Thursday, May 12, 2011

Lights, Camera, Action

I'm standing in make-believe land. Where Thelma and Louise drove off the cliff, where Indiana Jones tracked down that treasure, where massive red rocks formed the backdrop for Star Trek, Mission Impossible, Austin Powers, City Slickers. And a gazillio other films.

I'm in Moab, Utah, where Arches, a national park, unfolds just minutes outside town. But lightyears from anything I'm used to seeing.

We stop and stare at massive, brilliant red rock pillars so dramatic their names create tension: The Fiery Furnace, Devils Garden and Couthouse Towers. My favorite? The Three Gossips. And of course, Balanced Rock. I read where it weighs 7 million pounds.

Balanced Rock sits precariously upon its spire. As I walk closer, it goads me into rethinking my center of gravity. Or ducking. Logically, one sharp puff and Balanced Rock's a has been. But it stays perfectly perched.

And I'm standing for a while, just staring at this rock, wondering how it stays up there, when I see make-believe in the making.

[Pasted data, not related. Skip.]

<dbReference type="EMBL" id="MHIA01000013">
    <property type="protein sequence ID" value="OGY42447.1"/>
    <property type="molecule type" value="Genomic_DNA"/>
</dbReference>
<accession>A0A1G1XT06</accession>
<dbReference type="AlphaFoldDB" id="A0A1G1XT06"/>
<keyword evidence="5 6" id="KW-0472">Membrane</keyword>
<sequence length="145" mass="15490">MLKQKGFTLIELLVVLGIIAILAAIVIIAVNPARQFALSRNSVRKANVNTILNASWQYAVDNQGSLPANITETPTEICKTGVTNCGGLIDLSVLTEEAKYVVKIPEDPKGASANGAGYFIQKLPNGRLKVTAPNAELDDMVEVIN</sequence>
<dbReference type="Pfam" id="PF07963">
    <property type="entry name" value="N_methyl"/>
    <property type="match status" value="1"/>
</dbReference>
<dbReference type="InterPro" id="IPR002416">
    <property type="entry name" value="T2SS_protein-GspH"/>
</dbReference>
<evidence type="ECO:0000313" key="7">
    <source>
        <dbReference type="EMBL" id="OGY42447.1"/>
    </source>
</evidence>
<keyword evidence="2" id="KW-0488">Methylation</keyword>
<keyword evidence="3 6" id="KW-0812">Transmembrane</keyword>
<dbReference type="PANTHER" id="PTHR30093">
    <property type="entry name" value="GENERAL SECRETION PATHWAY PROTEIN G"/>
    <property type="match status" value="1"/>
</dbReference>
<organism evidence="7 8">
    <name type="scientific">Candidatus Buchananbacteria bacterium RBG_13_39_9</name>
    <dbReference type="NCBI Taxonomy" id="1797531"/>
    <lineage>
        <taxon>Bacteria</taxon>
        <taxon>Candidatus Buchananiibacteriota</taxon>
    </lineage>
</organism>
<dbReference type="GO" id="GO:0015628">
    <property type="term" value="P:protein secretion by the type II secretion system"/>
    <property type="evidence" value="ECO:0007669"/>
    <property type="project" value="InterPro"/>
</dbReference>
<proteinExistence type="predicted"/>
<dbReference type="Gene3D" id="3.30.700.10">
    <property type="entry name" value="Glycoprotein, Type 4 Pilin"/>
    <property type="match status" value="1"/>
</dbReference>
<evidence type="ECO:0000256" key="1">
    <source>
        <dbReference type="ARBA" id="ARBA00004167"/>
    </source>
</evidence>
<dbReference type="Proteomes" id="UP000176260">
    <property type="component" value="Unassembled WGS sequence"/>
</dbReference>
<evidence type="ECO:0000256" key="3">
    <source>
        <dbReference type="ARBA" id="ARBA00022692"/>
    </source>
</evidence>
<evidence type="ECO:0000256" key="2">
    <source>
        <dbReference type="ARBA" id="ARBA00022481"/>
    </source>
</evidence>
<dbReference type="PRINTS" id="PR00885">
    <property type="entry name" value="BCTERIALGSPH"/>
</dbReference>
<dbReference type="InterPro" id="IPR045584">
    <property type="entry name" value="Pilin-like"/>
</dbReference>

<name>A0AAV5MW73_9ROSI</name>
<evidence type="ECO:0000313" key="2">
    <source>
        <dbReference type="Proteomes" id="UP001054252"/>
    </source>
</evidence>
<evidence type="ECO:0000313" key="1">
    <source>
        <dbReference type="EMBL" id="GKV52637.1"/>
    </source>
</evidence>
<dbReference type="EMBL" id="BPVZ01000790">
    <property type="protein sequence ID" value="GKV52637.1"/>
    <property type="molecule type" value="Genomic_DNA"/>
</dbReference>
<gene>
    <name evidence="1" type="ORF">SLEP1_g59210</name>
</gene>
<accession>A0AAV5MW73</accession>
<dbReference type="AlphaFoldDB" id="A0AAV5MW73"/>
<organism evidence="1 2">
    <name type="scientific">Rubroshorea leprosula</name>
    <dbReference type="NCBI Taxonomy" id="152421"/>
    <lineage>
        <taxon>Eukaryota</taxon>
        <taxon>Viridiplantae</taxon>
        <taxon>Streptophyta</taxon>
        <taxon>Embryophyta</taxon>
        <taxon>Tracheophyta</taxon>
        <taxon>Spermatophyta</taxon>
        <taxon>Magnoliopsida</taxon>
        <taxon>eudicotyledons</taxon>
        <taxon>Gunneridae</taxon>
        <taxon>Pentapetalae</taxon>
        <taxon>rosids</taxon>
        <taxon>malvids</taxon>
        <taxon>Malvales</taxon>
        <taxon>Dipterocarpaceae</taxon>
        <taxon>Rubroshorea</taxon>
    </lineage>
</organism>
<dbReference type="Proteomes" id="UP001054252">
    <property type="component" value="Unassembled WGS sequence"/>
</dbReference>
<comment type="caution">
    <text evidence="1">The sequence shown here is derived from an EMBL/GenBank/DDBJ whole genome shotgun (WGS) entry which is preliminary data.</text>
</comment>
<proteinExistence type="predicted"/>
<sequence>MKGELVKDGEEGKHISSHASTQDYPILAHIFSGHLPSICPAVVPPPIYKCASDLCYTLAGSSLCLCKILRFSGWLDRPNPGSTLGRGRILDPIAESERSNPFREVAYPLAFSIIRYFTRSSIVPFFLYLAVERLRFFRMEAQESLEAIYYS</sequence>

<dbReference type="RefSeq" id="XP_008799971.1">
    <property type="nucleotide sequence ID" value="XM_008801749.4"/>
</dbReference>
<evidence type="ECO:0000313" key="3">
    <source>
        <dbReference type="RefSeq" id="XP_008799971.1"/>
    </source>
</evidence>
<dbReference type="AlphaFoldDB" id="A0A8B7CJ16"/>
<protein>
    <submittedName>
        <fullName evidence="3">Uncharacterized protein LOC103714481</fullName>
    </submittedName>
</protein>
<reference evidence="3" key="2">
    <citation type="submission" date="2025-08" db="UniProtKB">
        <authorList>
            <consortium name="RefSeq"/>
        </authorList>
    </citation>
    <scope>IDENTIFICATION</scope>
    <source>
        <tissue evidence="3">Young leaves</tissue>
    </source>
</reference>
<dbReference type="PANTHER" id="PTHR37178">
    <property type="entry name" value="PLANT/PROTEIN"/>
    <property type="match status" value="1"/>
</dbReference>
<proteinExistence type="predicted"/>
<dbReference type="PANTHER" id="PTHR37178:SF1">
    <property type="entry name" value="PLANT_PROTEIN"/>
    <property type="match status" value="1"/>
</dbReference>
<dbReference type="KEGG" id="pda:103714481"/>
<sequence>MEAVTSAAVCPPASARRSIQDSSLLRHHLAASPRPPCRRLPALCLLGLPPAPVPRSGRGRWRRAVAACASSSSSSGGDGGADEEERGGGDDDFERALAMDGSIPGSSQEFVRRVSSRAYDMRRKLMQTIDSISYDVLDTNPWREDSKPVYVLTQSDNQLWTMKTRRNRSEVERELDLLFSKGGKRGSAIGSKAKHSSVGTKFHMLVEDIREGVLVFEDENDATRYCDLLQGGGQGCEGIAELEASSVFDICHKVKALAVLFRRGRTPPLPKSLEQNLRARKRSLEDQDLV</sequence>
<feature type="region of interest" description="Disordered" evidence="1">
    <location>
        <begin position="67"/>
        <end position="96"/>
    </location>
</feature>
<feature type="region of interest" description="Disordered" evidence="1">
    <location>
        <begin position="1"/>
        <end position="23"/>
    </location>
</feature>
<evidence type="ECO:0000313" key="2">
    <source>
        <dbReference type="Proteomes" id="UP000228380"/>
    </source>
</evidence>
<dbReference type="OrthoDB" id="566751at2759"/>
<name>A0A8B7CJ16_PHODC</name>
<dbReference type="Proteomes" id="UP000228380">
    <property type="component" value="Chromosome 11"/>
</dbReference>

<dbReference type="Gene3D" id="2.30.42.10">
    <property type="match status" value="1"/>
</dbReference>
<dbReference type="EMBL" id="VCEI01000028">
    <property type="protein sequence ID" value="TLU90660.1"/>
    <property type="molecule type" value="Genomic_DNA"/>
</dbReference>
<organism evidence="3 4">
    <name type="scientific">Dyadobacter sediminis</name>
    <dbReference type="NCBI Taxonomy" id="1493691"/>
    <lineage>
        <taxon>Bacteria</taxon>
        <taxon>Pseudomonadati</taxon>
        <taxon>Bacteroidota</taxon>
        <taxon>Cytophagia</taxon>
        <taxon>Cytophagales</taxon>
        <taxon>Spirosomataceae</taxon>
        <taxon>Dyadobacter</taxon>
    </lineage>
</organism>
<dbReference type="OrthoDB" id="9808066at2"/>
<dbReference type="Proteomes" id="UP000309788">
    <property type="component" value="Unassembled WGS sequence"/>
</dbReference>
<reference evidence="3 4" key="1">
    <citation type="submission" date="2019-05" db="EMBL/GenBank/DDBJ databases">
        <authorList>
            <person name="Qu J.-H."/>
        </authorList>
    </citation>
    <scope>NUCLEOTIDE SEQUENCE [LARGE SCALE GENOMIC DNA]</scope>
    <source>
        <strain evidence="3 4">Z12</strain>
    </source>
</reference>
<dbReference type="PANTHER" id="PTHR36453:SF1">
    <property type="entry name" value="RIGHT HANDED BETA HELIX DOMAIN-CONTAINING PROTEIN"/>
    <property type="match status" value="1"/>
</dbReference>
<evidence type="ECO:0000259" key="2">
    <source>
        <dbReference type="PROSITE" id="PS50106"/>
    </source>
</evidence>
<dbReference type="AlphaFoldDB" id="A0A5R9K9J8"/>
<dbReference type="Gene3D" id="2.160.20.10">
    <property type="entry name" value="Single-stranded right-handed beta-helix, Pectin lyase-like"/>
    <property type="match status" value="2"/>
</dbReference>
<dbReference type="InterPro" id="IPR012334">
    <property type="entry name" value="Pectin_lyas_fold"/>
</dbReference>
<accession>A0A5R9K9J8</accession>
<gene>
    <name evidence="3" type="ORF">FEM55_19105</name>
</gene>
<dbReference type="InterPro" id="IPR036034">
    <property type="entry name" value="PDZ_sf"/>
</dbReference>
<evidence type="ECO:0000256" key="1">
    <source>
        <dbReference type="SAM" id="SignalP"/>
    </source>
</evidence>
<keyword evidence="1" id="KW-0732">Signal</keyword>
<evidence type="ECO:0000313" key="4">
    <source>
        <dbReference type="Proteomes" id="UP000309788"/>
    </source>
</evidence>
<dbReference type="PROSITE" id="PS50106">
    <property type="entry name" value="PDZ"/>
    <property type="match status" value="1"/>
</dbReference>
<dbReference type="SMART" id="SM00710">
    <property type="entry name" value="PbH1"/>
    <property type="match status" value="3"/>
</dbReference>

A man (the actor) has stepped up on a rock and holds his hands out sideways while another man (the cameraman) sits on the ground, taking a picture of the man on the rock. Two more men stand behind the cameraman -- the director and producer, perhaps?

I walk closer; then I get it. They're just tourists, creating a silly picture. Here's the scene: At the angle of the camera-shoot, it looks like the "actor" is holding up Balanced Rock, preventing it from falling over. Like in this picture.

I wait. And when the picture's taken, the four men gather around the camera and laugh and pat each others' backs, because the shot's perfect.

I ask to see the picture, too. Yes, it's perfect.

As I walk away, returning my senses to what's real, I notice the four men walk apart. Apparently, they came together only for that moment of make-believe. In this land of make-believe.

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